17 bygone candy bars you will never eat again

Alas, you will never bite into a PowerHouse, Reggie, Go Ahead or Marathon bar again.

Recently we popped into a store to buy candy before a movie and were delighted to find a selection of retro treats. It was an array of Abba-Zabas, Sky Bars, Big Hunks, Mallow Cups and Cherry Mashes. Naturally, we stocked up. 

That sweet tooth flashback got us thinking about the other vintage candy bars that did not survive. Today, Hershey's and Mars dominate the checkout aisle, but decades ago candy companies like Hollywood, Clark, Peter Paul and Annabelle cranked out delectable bars filled with nougat, nuts, brittle and fudge.

There are too many bygone candy bars to list here, but here are some of our favorite. Which one — or ones — would you want to bring back?

1. Chicken Dinner Bar

We start with the strangest — in name, at least. Rest easy, there was no poultry involved. This nickel nut roll had peanuts and "light sweet coating." The name was a reference to President Hoover's legendary "chicken in every pot" speech.

Image: Flickr / jasonliebigstuff

2. Nestle's Alpine White

White chocolate, which is not really chocolate at all, is a devisive dessert. That did not stop Nestlé from trying to make the creamy confection a fancy alternative for the skiing set.

Image: the-foods-we-loved.wikia

3. Reggie

Reggie Jackson was superstar enough to warrant his own chunky candy bar. Yankees fans will never forget the 1978 home opener when Reggie Bars were given away to the crowd, who promptly showered the field with the chocolate after Reggie homered in the first.

Image: collectingcandy

4. Muhammad Ali Crisp Crunch

Reggie was not the only sports icon to get a candy bar. The Greatest threw a jab filled with puffed rice.

Image: eBay

5. PowerHouse

Four heaping ounces of "Caramel • Peanuts • Fudge." BOOM. To put that in perspective, a full size Snickers bar is now 1.86 oz.

Image: Flickr / jasonliebigstuff

6. No Jelly

It seems like a rather odd marketing technique to brand a candy bar with something we would never expect inside one. Sure, we understand the familiarity of PB&J, but when has anyone wanted that in a candy bar? This might as well have been called No Ham. Hey, Chicken Dinner sold well.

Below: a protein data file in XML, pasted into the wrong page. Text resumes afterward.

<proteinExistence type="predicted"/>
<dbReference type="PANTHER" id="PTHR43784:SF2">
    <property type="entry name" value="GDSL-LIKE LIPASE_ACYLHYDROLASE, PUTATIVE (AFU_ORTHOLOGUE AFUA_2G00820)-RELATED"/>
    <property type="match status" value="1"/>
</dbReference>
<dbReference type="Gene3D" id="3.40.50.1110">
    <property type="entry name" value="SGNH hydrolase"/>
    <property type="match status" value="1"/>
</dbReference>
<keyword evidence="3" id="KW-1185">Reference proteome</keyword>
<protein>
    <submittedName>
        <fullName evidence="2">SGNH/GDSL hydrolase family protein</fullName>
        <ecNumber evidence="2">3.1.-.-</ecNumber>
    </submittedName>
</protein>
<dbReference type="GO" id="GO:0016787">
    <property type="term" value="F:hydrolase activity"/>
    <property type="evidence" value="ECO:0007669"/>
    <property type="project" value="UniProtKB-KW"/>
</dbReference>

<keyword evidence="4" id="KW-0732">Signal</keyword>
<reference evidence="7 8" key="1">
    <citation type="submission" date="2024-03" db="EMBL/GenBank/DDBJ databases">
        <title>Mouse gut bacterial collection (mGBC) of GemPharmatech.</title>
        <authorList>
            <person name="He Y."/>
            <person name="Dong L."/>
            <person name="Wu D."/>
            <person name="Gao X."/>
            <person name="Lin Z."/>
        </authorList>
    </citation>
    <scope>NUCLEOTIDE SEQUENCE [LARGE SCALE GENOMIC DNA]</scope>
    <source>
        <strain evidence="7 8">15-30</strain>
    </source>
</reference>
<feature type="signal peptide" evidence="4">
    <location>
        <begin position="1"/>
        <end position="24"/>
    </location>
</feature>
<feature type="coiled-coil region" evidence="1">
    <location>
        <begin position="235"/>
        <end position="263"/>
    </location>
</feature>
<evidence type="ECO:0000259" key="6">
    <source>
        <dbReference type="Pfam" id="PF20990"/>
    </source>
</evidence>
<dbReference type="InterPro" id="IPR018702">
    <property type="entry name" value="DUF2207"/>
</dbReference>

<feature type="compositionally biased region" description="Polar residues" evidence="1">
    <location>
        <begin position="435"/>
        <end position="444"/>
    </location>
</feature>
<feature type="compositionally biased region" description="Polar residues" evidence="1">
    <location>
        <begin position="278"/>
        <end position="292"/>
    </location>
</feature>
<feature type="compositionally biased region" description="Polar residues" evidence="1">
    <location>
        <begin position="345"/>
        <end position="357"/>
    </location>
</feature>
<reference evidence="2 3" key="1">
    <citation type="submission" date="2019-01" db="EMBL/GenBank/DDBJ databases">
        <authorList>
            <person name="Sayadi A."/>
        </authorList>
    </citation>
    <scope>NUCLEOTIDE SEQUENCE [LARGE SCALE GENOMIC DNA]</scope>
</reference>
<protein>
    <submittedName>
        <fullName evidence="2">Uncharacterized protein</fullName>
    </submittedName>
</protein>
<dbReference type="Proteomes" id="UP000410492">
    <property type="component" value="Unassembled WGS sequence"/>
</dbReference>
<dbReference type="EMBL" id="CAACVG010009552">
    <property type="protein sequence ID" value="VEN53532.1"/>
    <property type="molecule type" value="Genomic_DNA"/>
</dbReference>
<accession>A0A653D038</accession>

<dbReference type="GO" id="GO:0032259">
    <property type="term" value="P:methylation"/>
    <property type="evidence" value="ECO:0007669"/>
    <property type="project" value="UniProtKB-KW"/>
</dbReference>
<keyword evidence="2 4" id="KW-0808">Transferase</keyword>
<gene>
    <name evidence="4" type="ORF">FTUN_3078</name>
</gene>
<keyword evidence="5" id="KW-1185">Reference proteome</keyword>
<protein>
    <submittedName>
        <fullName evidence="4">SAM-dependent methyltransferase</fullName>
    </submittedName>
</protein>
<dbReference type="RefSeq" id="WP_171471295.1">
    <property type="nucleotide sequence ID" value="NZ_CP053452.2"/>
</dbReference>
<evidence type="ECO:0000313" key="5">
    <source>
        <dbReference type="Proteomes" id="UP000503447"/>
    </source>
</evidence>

Image: collectingcandy

7. Starbar

Sticking with Peter Paul, here is a galactic chew loaded with peanuts, nougat and caramel, perfectly branded for the era of glam rock, disco and Logan's Run.

Image: Flickr / jasonliebigstuff

8. Marathon

Another 1970s favorite, the squiggly, caramel-filled Marathon bar is deeply missed today. You can still find the equivalent imported in Cadbury's Curly Wurly, at least.

Image: Jason Liebig / Collecting Candy

9. Seven Up

No, there are no lemon-lime flavors here — but just about everything else. Pearson's out-flavored Necco's Sky Bar with even more fillings. Mint, nougat, butterscotch, fudge, coconut, butter cream and caramel in one bar? This is a mini buffet.

Image: Jason Liebig

10. Summit

A bit like Twix or Kit Kat, these crunchy bars from Mars enticed kids with music giveaways. Just mail in ten wrappers and you could get a single by Jefferson Starship, .38 Special or REO Speedwagon! Alas, Summit crumbled in the mid-'80s.

Image: retroist

11. Go Ahead

Eat candy without the guilt! Sure, it had peanut butter and chocolate, but it's fortified with vitamins.

Image: Gone But Not Forgotten Groceries

12. Big Time

The Hollywood Candy Company churned out numerous bars, a couple of which, Pay Day and Zero, remain today under different corporate umbrellas. Big Time was akin to a Snickers with whipped nougat, peanuts and caramel. We'd also love to sink our choppers into a Sno-King or Polar bar, too.

Image: rooftopantiques

13. Old Nick

The Old Nick was manufactured by the same folks who produced the Bit O' Honey, Schutter out of Chicago. This nut roll was marketed as "American's Favorite Candy Bar!" but we're not sure if that was backed up with sales figures.

Image: Flickr / olivander

14. Butter Brickle

"Got a nickel? Butter Brickle,... candy bar!" Essentially, this was a Heath.

Image: Flickr / jasonliebigstuff

15. Wonka's Super Skrunch

Loaded with "skrunch" this Butterfinger-like treat came along at the dawn of the 1970s. It too was "scrumdidilyumptious."

Image: collectingcandy

16. Calypso

Coconut and butterscotch made Nestlé's tropical(-ish) Calypso one of a kind.

Image: collectingcandy

17. Choco'lite

It's diet! Sure, it's still regular milk chocolate, but it has air in it, too. That's guilt-free snacking. We'd love to get those Star Wars pendants offered on this 1979 wrapper, too.

Image: theswca

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Amalthea 1 month ago
I loved Marathon and Choco-Lite. The rest I could give or take...particularly since most of them have either nuts or coconut, neither of which I can stand.
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